New hope for victim's rights law in Kentucky

There's renewed hope Tuesday night that Kentucky crime victims will receive their own set of constitutional rights.

FRANKFORT, Ky. (WHAS11) – There's renewed hope that Kentucky crime victims will receive their own set of constitutional rights.

Tuesday, the group behind "Marsy's Law" announced more than a dozen leaders are backing the legislation in Jefferson County alone. An effort to pass the plan in 2016. Marsy’s Law outlines victim’s rights.

But this time, victim's advocates are building an early base of support larger than the last time around, a bipartisan strategy they hope will bridge the divide this time.

"I do feel like this year may be the year to change some very detrimental policies and laws we have in Kentucky and make Kentucky a safer place for everyone”, Michelle Kuiper said.

Michelle Kuiper is a survivor and victim's advocate who has pushed for legislation like Marsy's Law before.

The announcement that more than a dozen Jefferson County Leaders from law enforcement and local and state government are on board already is giving her hope.

Unlike a program that may inform a victim about offender information after a conviction, Marsy's Law would give victim's constitutional rights to being informed of all court proceedings during the legal process. It also gives them rights to be present in court, be heard at any plea, sentencing or other proceedings, notification of release or escape of the accused, reasonable protection from the accused and rights to fairness and due process.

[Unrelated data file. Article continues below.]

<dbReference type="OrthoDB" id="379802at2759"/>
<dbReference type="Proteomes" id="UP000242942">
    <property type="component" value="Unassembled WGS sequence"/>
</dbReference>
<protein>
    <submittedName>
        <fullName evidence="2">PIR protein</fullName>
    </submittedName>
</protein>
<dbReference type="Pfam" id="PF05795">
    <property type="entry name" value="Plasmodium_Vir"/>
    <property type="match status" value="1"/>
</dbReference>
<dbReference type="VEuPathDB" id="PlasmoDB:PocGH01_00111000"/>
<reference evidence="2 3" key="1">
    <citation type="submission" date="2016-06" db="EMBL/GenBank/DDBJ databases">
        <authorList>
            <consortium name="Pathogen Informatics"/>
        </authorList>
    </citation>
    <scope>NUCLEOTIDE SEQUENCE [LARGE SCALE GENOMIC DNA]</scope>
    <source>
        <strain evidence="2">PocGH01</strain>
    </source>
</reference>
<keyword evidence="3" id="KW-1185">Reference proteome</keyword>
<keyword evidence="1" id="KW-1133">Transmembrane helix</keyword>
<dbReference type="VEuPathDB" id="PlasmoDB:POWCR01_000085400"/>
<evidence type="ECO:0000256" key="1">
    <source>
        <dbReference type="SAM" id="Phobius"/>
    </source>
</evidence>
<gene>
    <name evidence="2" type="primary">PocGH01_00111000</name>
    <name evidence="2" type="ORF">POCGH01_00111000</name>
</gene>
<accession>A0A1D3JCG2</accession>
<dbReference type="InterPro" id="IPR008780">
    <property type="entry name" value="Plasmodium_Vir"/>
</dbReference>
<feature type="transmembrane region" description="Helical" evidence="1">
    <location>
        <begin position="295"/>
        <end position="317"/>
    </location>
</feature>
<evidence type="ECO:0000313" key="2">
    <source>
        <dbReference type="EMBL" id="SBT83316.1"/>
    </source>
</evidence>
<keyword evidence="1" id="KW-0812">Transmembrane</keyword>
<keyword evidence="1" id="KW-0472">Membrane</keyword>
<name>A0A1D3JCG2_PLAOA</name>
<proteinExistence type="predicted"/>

Since it would require a constitutional amendment, the passage in Frankfort would place the proposal on the November ballot for Kentuckians to decide.

“I think it's time for us as members of the General Assembly to look at the victim component of our judicial system”, Kentucky State Senator Julie Raque-Adams said.

Any attempt to alter a constitution can be a tricky proposition but the Republican State Senator from Kentucky’s 36th District points to the early organization as a sign of potential.

“Kentucky is one of only 15 states that doesn't have any sort of constitutional protection for the victims and so here we are with this whole victim population and they feel as if they have no say”, Senator Raque-Adams said.

Recent legislation has focused on second chances for certain Kentucky offenders so some Marsy's Law supporters say, while they believe in second chances, legislation like Marsy's Law would reassure victims that they are not forgotten.

© 2017 WHAS-TV


JOIN THE CONVERSATION

To find out more about Facebook commenting please read the
Conversation Guidelines and FAQs

Leave a Comment